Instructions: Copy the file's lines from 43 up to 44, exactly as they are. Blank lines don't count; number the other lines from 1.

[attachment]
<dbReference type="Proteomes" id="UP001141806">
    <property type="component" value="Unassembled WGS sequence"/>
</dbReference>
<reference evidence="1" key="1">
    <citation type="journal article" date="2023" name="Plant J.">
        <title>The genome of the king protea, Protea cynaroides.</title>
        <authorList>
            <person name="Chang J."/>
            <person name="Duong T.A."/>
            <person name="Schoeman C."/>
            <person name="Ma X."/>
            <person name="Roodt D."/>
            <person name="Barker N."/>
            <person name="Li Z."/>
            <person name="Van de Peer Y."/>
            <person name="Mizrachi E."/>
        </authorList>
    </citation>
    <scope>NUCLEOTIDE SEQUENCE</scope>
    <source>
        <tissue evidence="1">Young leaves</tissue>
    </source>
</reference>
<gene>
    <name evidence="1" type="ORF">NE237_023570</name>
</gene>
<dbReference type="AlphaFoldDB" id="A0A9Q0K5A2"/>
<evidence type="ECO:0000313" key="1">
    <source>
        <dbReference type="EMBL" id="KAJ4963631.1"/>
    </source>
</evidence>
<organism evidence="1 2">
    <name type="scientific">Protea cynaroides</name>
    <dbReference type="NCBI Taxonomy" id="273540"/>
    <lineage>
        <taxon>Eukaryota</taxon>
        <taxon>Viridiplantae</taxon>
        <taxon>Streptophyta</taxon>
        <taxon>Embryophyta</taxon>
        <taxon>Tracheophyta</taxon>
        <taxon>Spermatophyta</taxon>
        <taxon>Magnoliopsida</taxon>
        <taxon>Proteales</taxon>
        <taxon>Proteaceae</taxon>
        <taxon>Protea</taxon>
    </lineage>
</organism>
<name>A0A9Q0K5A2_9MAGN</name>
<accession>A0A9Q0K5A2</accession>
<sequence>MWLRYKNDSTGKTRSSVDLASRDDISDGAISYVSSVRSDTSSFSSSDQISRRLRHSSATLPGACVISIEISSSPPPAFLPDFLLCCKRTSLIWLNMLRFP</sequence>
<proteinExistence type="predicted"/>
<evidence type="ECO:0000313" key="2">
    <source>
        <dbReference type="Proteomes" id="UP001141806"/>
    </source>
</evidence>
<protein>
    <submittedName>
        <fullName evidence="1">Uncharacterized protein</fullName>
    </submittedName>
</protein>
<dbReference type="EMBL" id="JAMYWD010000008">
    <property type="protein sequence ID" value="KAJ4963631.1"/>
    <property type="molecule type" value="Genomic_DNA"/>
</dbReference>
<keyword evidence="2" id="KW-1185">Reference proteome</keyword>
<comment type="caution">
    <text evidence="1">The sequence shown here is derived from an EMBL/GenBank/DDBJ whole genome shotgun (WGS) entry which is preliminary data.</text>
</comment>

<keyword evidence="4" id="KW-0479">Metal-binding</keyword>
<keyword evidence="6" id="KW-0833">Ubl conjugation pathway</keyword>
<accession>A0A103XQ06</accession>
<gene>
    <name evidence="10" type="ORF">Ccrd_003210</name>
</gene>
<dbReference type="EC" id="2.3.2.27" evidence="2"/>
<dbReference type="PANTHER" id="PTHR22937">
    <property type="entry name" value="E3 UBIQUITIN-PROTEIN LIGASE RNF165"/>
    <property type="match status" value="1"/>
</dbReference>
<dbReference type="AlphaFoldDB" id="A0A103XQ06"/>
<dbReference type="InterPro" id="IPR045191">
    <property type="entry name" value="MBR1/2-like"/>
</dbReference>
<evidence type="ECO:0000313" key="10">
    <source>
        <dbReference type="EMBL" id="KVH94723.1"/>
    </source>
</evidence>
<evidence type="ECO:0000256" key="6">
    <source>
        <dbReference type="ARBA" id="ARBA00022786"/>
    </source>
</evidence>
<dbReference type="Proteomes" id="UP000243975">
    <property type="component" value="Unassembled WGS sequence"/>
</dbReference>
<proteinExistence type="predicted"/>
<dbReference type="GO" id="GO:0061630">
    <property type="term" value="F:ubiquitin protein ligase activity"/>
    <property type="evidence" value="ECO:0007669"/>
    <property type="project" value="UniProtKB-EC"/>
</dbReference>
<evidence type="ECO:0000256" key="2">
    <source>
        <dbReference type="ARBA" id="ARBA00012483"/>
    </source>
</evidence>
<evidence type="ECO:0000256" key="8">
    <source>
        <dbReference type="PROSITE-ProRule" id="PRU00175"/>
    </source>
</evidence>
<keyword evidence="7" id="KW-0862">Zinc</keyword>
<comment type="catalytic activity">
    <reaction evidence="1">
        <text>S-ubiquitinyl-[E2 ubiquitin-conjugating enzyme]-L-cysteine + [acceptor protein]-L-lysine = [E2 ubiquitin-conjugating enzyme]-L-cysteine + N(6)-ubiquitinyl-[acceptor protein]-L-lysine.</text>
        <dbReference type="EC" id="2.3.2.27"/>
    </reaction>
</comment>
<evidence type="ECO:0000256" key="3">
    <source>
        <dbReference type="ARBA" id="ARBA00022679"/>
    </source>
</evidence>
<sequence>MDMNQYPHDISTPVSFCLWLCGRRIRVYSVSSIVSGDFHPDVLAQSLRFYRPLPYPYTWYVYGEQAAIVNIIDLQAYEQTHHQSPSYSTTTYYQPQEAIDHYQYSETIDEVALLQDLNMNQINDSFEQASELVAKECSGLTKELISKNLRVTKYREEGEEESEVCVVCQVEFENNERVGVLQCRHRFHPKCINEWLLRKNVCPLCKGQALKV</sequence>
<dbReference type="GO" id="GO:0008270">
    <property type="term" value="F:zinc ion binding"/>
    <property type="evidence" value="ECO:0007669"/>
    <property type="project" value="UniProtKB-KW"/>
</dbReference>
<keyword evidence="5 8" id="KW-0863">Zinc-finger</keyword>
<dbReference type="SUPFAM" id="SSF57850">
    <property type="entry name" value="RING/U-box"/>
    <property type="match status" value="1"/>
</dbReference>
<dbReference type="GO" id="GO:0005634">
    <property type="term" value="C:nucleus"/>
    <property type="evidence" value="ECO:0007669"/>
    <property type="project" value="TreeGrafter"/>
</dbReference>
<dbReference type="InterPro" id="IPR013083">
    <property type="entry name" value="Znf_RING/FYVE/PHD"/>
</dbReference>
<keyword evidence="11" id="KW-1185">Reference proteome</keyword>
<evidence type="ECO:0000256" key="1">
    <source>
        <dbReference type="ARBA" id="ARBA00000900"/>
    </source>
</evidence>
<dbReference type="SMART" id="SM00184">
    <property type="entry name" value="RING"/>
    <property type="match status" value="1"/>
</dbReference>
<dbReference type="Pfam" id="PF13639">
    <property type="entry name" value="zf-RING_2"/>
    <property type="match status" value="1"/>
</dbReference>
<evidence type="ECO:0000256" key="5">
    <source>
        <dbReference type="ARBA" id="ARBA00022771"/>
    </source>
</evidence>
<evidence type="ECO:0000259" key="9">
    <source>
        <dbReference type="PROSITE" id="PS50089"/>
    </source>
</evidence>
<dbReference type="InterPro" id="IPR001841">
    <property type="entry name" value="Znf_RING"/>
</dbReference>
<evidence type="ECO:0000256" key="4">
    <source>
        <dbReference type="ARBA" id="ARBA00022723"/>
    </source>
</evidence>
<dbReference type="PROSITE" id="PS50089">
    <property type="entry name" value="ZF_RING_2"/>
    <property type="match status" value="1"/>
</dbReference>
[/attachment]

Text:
        <taxon>Magnoliopsida</taxon>
        <taxon>Proteales</taxon>